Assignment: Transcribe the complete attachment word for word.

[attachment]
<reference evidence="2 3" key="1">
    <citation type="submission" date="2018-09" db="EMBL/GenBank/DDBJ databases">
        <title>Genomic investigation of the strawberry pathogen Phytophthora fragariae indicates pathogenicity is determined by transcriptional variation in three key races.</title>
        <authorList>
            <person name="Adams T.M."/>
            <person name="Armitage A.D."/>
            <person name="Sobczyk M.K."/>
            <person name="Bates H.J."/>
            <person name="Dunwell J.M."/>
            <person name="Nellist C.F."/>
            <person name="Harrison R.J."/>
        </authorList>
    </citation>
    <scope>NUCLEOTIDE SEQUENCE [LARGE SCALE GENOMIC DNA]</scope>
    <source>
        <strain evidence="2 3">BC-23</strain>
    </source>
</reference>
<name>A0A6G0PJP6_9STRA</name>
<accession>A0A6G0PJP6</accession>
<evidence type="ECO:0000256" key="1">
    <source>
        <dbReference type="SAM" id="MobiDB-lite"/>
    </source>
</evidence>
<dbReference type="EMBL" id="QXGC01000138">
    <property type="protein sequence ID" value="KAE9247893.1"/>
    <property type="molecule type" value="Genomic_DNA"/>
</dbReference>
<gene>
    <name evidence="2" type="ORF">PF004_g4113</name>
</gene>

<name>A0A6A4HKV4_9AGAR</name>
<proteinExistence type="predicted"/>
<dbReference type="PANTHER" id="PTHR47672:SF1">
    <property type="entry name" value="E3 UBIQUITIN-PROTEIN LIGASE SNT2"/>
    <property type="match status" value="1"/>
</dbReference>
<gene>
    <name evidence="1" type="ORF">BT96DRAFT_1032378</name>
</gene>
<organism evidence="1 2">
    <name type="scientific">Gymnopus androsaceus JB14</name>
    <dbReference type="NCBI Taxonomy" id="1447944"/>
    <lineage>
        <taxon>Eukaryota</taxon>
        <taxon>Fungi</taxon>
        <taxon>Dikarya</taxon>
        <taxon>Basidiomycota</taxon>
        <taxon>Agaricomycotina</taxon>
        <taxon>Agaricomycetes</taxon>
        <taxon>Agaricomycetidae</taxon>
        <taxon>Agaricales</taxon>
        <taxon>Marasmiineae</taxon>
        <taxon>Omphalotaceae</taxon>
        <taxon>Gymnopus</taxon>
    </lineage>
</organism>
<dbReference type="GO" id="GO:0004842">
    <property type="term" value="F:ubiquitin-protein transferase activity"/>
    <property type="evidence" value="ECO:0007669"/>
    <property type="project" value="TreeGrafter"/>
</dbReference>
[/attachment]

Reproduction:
<reference evidence="2 3" key="1">
    <citation type="submission" date="2018-09" db="EMBL/GenBank/DDBJ databases">
        <title>Genomic investigation of the strawberry pathogen Phytophthora fragariae indicates pathogenicity is determined by transcriptional variation in three key races.</title>
        <authorList>
            <person name="Adams T.M."/>
            <person name="Armitage A.D."/>
            <person name="Sobczyk M.K."/>
            <person name="Bates H.J."/>
            <person name="Dunwell J.M."/>
            <person name="Nellist C.F."/>
            <person name="Harrison R.J."/>
        </authorList>
    </citation>
    <scope>NUCLEOTIDE SEQUENCE [LARGE SCALE GENOMIC DNA]</scope>
    <source>
        <strain evidence="2 3">BC-23</strain>
    </source>
</reference>
<name>A0A6G0PJP6_9STRA</name>
<accession>A0A6G0PJP6</accession>
<evidence type="ECO:0000256" key="1">
    <source>
        <dbReference type="SAM" id="MobiDB-lite"/>
    </source>
</evidence>
<dbReference type="EMBL" id="QXGC01000138">
    <property type="protein sequence ID" value="KAE9247893.1"/>
    <property type="molecule type" value="Genomic_DNA"/>
</dbReference>
<gene>
    <name evidence="2" type="ORF">PF004_g4113</name>
</gene>

<name>A0A6A4HKV4_9AGAR</name>
<proteinExistence type="predicted"/>
<dbReference type="PANTHER" id="PTHR47672:SF1">
    <property type="entry name" value="E3 UBIQUITIN-PROTEIN LIGASE SNT2"/>
    <property type="match status" value="1"/>
</dbReference>
<gene>
    <name evidence="1" type="ORF">BT96DRAFT_1032378</name>
</gene>
<organism evidence="1 2">
    <name type="scientific">Gymnopus androsaceus JB14</name>
    <dbReference type="NCBI Taxonomy" id="1447944"/>
    <lineage>
        <taxon>Eukaryota</taxon>
        <taxon>Fungi</taxon>
        <taxon>Dikarya</taxon>
        <taxon>Basidiomycota</taxon>
        <taxon>Agaricomycotina</taxon>
        <taxon>Agaricomycetes</taxon>
        <taxon>Agaricomycetidae</taxon>
        <taxon>Agaricales</taxon>
        <taxon>Marasmiineae</taxon>
        <taxon>Omphalotaceae</taxon>
        <taxon>Gymnopus</taxon>
    </lineage>
</organism>
<dbReference type="GO" id="GO:0004842">
    <property type="term" value="F:ubiquitin-protein transferase activity"/>
    <property type="evidence" value="ECO:0007669"/>
    <property type="project" value="TreeGrafter"/>
</dbReference>